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Fast, compact, schema-less, binary serialization and deserialization oriented towards dynamic languages

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README.pod

Sereal - A binary serialization format

This repository is the home of the Sereal data serialization format. This format was started because the authors had technical reasons for producing a better Storable.

Before we embarked on this project we had a look at various prior art. This included a review of Google Protocol Buffers and of the MessagePack protocol. Neither suited our needs so we designed this, liberally borrowing ideas from the other projects.

We wanted to be able serialize shared references properly. Many serialization formats do not support this out of the box.

Perl has the concept of a special type of reference called a "weakref" which is used to create cyclic reference structures which do not leak memory. We need to handle these structures.

Perl supports aliases which are a special kind of reference which is effectively a C level pointer instead of a Perl level RV. We needed to be able to represent these as well.

Blessing a reference can be dangerous in some circumstances. We needed to be able to serialize objects safely and reliably, and we wanted a sane control mechanism for doing so.

In Perl, a regexp is a native type. We wanted to be able serialize these at a native level without losing data such as modifiers.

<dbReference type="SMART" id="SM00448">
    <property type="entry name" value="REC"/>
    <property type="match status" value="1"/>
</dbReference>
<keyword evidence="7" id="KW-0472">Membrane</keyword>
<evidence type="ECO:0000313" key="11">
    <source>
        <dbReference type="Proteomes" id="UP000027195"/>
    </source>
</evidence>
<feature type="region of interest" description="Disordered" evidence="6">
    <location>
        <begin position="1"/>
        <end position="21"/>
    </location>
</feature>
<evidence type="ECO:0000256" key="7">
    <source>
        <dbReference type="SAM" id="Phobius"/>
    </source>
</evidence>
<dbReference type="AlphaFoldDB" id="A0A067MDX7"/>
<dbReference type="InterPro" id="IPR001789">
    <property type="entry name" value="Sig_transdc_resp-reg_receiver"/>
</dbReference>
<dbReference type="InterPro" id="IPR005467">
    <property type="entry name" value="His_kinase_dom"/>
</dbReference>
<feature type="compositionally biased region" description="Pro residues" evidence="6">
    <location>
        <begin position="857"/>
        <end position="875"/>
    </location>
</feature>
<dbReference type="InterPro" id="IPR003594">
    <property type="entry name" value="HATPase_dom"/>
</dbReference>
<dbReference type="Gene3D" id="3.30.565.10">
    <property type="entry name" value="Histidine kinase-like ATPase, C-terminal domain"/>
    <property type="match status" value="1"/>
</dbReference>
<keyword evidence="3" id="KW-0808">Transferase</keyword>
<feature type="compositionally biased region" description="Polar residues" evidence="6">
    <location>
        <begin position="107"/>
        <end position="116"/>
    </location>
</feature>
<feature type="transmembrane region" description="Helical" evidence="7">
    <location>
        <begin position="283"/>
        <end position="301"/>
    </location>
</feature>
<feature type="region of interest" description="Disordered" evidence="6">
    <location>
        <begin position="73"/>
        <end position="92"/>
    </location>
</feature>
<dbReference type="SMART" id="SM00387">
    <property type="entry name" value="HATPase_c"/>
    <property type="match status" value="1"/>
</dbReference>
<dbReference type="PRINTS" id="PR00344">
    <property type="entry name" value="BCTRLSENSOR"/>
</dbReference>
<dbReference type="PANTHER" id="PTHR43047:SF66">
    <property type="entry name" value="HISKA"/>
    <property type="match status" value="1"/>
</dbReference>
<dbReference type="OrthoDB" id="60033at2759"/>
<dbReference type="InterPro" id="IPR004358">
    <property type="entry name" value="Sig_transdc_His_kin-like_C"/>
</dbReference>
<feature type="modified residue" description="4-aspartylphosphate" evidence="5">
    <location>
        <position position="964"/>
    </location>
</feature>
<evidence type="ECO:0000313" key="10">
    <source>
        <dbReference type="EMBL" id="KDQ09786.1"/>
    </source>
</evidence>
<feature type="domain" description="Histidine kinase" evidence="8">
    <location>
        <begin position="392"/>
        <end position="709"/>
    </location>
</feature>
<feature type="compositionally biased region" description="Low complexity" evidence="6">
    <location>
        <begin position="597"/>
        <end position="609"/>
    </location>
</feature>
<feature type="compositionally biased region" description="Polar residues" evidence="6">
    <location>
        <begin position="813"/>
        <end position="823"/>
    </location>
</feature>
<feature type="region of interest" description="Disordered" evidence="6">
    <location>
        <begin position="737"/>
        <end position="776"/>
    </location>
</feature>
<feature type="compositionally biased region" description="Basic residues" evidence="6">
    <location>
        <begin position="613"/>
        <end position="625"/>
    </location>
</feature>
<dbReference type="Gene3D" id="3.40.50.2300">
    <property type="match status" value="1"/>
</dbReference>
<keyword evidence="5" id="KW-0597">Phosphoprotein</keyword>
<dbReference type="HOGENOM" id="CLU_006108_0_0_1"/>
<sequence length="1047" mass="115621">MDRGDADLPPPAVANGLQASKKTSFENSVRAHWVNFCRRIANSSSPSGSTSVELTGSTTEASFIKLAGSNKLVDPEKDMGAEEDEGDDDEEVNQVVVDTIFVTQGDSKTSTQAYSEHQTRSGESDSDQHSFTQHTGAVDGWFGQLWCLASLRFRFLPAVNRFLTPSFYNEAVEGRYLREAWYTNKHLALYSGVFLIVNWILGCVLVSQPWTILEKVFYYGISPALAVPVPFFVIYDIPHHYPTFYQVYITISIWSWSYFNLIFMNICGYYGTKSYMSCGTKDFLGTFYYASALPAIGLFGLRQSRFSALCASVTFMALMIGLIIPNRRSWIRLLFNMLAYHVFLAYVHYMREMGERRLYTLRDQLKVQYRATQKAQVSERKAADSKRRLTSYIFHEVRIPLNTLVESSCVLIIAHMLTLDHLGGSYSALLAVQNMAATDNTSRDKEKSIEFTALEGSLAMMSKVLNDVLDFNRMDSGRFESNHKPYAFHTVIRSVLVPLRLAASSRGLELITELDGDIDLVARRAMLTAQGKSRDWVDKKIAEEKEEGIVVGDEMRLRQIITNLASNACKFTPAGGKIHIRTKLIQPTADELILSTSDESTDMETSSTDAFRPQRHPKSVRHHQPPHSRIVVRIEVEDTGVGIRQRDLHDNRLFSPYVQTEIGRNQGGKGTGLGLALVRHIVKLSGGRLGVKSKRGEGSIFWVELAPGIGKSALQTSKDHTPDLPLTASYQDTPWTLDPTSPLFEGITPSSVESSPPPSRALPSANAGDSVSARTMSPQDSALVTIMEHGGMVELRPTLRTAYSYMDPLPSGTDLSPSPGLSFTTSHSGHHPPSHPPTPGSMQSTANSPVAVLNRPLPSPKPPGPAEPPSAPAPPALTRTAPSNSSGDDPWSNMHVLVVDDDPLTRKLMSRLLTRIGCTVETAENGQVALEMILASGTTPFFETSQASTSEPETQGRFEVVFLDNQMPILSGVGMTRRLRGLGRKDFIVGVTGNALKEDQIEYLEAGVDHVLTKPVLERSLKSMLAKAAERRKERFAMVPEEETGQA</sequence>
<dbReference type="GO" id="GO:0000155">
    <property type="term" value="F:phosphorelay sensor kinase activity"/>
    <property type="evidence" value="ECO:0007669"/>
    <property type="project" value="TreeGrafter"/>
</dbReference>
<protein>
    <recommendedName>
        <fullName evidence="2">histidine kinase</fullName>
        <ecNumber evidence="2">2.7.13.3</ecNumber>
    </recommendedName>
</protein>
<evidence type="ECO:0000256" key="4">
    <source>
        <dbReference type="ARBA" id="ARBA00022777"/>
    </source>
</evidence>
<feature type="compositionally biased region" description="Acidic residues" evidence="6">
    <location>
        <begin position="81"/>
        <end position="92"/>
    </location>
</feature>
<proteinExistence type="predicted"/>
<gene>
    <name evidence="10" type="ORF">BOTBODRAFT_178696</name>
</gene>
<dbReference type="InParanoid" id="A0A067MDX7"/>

We want to be able to represent common structures as small as is reasonable. Although not to the extreme that this makes the protocol error prone. This includes such thing as removing redundancy from the serialized structure (such as hash keys or classnames) automatically.

We want to be able to serialize and deserialize quickly. Some of the design decisions and trade-offs were aimed squarely at performance.

We wanted to separate the functions of serializing from deserializing so they could be upgraded independently.

We wanted the protocol to be robust to forward/backwards compatibility issues. It should be possible to partially read new formats with an old decoder, and possibly output old formats with a new decoder.

We want the format to be usable by other languages, especially dynamic languages. We hope to have a Java port soon, right Eric?

A serialized structure is converted into a "document". A document is made up of two parts, the header and the body.

Sereal is a little-endian data structure. Additionally it uses IEEE 754 floats.

A header consists of multiple components:

   <MAGIC> <VERSION-TYPE> <HEADER-SUFFIX-SIZE> <OPT-SUFFIX>

A "magic string" that identifies a document as being in the Sereal format. The value of this string is "=srl", and when decoded as an unsigned 32 bit integer on a little endian machine has a value of 0x6c72733d.

A single byte, of which the high 4 bits are used to represent the "type" of the document, and the low 4 bits used to represent the version of the Sereal protocol the document complies with.

Up until now there has only been one version of sereal released so the low bits will be 1.

Currently only two types are defined:

Raw Sereal format. The data can be processed verbatim.

Compressed Sereal format, using Google's Snappy compression internally.

Additional compression types are envisaged and will be assigned type numbers by the maintainers of the protocol.